more freedom and imagination than being
a professor for 35 years, and I’ve got to meet
other types of meetings is nine pages long
attesting to Dr. Skinner’s dedication to sci-
Lengthy List of ence and to presenting results of research to
Accomplishments a wide range of audiences.”
His record of research, teaching, and Research isn’t his main love. That was
extension would stretch several pages. His teaching. “Research to me was a process. It
Professor Emeritus Quentin Skinner contributions to Wyoming and national paid the way to teach and do extension,”
agriculture tally several publications, in- Skinner says. “It was fascinating to me, but
cluding Grasses of Wyoming, Wyoming it gave me a good basis to teach.”
Busy Wyoming visit
Watersheds and Riparian Zones, Field Guide He credits four professors for his desire
skinner will have several to the Grasses of Nevada, The Field Guide to to teach well: Carl Wiesen in agriculture,
reasons to return to the Wyoming Grasses (in press), The Field Guide Robert Champlin in engineering, Rebecca
intermountain region this fall. to Alaska Grasses (near to being in press), and Collins in organic chemistry, and George
He’ll be honored as a college he’s working on a field guide to the grasses Baxter in zoology.
of agriculture and natural of the southeastern U.S. “All believed the student was the im-
resources outstanding alumnus, “The list of scientific papers describing portant commodity of a university system,”
then be at the Wyoming athletic Dr. Skinner’s research has been published he says. “I kind of wished and hoped I could
Hall of fame induction ceremonies in many outlets,” writes UW Professor be the kind of teachers they were. With
for two skiers on his uW team: Emeritus Bill Laycock. “They include a extension and research, I really felt I had
steinar Hybertsen, three-time number of invited chapters in books, 35 the knowledge I needed to compete with
national champion, and stale authored or co-authored journal articles, anybody in what I did. The teaching came
engen, national champion, and and 65 articles in symposium proceedings, from those four individuals.”
who also ran the steeplechase in most of which were invited presentations. Bret Moline of the Wyoming Farm
the 1968 mexico olympic games. The list of presentations at scientific and Bureau Federation, and former extension
Ag news fAll 2010
educator, remembers working with Skinner. and excitement for watershed management
“I have found no equal to his knowledge in Wyoming at the local level than any other
and ability to get that knowledge in to a single individual.”
usable format,” he says. “He worked ex- When Skinner provided recommen-
tremely hard to make sure the people he was dations on the correct way to release the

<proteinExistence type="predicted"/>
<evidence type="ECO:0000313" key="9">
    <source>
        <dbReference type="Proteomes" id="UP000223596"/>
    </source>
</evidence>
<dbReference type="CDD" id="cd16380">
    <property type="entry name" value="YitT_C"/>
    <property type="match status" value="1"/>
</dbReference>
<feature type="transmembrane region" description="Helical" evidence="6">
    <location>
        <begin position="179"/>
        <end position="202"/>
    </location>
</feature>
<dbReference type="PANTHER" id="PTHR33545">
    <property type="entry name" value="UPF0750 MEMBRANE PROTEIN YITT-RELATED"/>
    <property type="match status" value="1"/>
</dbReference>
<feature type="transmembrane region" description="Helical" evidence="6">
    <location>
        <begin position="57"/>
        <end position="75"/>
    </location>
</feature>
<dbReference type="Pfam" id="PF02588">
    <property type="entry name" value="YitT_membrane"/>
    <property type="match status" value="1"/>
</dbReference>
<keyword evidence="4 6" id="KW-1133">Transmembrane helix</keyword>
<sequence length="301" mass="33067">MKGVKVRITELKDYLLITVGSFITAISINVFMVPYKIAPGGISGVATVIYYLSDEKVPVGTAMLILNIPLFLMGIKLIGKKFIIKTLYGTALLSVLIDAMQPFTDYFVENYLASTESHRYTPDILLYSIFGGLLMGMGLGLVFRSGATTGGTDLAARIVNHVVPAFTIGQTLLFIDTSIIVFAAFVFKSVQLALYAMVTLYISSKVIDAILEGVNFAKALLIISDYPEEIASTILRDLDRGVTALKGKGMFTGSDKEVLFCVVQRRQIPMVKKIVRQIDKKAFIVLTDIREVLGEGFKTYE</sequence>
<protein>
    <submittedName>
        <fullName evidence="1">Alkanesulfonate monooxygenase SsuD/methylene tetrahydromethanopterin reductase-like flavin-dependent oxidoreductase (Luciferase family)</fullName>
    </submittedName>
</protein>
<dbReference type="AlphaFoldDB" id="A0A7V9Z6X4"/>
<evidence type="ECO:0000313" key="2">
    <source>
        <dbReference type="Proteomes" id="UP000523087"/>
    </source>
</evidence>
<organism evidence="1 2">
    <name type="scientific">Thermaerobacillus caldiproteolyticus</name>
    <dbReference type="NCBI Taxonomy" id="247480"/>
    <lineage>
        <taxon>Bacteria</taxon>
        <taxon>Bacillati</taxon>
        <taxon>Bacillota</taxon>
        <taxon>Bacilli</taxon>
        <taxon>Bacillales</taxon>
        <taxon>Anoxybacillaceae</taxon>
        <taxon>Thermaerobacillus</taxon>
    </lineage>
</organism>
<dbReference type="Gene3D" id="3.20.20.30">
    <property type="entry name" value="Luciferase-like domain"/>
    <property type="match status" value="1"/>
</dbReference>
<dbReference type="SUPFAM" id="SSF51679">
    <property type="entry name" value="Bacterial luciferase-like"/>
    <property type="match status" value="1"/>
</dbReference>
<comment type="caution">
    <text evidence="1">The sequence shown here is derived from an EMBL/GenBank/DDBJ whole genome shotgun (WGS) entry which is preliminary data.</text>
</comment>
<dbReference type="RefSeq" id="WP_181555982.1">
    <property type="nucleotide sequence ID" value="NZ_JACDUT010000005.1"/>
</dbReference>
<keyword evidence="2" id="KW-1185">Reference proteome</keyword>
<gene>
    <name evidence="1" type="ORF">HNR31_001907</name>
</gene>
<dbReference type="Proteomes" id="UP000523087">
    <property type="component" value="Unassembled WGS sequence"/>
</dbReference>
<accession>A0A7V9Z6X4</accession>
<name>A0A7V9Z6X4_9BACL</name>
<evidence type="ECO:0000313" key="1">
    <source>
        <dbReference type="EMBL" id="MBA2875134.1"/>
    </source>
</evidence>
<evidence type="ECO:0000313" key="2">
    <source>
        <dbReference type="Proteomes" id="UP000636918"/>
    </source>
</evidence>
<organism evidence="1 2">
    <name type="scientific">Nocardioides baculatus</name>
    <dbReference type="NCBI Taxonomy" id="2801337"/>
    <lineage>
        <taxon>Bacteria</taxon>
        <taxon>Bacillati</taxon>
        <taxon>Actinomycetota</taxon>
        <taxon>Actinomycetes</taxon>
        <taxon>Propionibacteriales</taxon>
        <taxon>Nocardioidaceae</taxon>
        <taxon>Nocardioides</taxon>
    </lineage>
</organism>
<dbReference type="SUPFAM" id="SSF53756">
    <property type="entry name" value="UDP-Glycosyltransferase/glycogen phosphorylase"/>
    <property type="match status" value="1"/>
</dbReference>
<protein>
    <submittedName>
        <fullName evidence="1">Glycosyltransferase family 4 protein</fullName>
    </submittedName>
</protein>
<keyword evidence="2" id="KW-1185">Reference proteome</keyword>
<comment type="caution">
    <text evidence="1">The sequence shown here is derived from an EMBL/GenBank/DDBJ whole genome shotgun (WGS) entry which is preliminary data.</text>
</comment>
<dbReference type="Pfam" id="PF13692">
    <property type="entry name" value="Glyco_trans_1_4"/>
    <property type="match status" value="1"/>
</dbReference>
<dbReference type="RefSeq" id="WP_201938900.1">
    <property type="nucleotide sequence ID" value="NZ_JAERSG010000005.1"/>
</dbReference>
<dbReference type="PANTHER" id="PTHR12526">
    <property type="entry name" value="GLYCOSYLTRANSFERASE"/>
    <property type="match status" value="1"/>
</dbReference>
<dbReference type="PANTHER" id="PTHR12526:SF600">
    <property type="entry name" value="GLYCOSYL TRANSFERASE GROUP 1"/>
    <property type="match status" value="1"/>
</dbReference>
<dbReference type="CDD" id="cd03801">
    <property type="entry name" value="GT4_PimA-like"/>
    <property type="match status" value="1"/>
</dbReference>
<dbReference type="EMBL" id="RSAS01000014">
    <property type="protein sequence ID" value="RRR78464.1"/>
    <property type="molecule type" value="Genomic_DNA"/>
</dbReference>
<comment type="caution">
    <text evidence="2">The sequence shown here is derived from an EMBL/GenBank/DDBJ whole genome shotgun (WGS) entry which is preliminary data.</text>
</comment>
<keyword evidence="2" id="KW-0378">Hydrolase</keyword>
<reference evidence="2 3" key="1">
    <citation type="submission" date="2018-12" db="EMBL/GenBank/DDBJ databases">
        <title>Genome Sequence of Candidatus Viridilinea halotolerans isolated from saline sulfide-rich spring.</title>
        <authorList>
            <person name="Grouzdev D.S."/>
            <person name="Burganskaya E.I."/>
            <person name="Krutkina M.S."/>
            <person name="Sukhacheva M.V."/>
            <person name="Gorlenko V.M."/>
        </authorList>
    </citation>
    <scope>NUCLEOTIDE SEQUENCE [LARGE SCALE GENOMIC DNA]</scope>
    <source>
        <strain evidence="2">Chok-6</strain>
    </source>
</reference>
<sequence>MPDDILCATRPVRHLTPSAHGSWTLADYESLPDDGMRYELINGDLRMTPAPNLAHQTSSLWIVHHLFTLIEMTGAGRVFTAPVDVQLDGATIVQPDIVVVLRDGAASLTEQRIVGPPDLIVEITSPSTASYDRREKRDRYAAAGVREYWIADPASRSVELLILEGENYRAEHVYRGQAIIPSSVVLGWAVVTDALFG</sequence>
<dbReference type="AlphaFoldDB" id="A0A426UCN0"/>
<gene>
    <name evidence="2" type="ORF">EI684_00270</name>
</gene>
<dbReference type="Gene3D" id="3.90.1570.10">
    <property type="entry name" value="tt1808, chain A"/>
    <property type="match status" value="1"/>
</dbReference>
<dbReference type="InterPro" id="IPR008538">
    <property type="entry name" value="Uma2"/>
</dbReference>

working with understood and could use the produced waters of the coalbed methane
information he was teaching.” development in the Powder River Basin, “He
had the respect of both the gas industry and
landowners,” writes Dennis Sun, rancher and
training Programs publisher of the Wyoming Livestock Roundup.
Skinner was a principal instructor of
“He never showed favoritism as he just
the Watershed 101 Module, a four-day
told everyone the facts based on science. His
course that informed citizens of the func-
work with the conservation districts with
tions and dynamics of watersheds.
water quality monitoring training saved
“He had a unique ability to take a
this state from overbearing regulations.
complicated topic and boil it down to where
We will always remember his hard work
it came together in a four-day course,”
on that issue.”
writes Bobbie Frank, executive director of
Quentin Skinner catalogues grasses at
the Wyoming Association of Conservation
Prudhoe Bay, Alaska.
Districts. “He generated more enthusiasm
l i st e n to t h e g r A s s e s
Every grass has a story to tell, says Quentin Skinner.
“Grasses have been studied longer than any plant on Earth,” he notes. “That’s because they include
the cereal grains, and, when pollinated, groups of plants can migrate from continent to continent.”
Managers use grasses and the stories they tell to make land management decisions.
“I’ve always been fascinated by their stories and was fortunate to have Alan Beetle as one of my
advisers for my Ph.D.,” says Skinner. Beetle taught at UW for more than 32 years.
For example, Western wheatgrass, the state grass of Wyoming, is rhizomatous – it spreads by rhi-
zomes and seed.
“Other grasses that grow with it have different growth forms, such as needle and thread, a bunch-
grass,” explains Skinner. “Some say if you overgraze bunchgrasses then Western wheatgrass is able to
spread and take over an area. What managers do is look at the relationship of our state grass and how
much is there with how much bunchgrass is there. They make management decisions as to how to